It looks like you're new here. If you want to get involved, click one of these buttons!
If you can read this message, please contact us immediately at the following email address:
We'd like to communicate.
The National Security Agency is collecting information on the Internet habits of millions of innocent Americans never suspected of criminal involvement, new NSA documents leaked by former intelligence contractor Edward Snowden suggest.
Britain’s Guardian newspaper reported Monday that top-secret documents included in the trove of files supplied by the NSA contractor-turned-leaker Edward Snowden reveal that the US intelligence community obtains and keeps information on American citizens accumulated off the Internet without ever issuing a search warrant or opening an investigation into that person.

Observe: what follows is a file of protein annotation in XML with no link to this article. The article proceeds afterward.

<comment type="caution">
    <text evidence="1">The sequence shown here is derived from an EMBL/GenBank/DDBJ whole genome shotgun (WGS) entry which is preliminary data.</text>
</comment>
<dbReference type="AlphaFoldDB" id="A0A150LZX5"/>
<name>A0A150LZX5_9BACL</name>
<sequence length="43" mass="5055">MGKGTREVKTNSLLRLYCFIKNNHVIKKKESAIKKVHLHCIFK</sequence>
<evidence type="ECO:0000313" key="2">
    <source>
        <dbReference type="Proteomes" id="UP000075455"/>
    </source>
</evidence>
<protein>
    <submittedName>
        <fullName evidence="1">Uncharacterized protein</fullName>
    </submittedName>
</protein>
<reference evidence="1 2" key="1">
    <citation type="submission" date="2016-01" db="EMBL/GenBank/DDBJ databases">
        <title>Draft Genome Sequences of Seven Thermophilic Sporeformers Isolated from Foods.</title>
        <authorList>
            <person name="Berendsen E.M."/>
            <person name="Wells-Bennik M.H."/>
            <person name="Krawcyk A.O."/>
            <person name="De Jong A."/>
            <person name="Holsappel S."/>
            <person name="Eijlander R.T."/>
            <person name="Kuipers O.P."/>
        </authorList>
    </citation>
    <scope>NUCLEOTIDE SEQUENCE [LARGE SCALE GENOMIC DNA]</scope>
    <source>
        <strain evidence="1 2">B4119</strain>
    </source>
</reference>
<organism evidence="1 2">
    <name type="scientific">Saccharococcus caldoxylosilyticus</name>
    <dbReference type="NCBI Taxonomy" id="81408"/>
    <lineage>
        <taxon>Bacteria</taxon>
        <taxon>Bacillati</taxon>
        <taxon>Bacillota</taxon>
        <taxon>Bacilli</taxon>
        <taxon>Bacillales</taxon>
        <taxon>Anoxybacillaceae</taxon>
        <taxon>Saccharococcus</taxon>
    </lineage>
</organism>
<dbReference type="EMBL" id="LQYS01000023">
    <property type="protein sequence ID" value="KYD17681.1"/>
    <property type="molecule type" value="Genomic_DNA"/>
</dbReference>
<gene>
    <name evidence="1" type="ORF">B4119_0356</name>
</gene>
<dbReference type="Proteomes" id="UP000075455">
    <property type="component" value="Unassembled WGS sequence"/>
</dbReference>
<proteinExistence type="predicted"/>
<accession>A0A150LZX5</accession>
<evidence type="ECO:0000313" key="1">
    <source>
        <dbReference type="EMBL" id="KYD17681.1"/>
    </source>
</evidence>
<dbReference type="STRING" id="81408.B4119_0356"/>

The information is obtained using a program codenamed Marina, the documents suggest, and is kept by the government for up to a full year without investigators ever having to explain why the subject is being surveilled.
“Marina has the ability to look back on the last 365 days' worth of DNI metadata seen by the Sigint collection system, regardless whether or not it was tasked for collection,” the Guardian’s James Ball quotes from the documents.
According to a guide for intelligence analysts supplied by Mr. Snowden, “The Marina metadata application tracks a user's browser experience, gathers contact information/content and develops summaries of target.”
"This tool offers the ability to export the data in a variety of formats, as well as create various charts to assist in pattern-of-life development,” it continues.
Ball writes that the program collects “almost anything” a Web user does online, “from browsing history – such as map searches and websites visited – to account details, email activity, and even some account passwords.”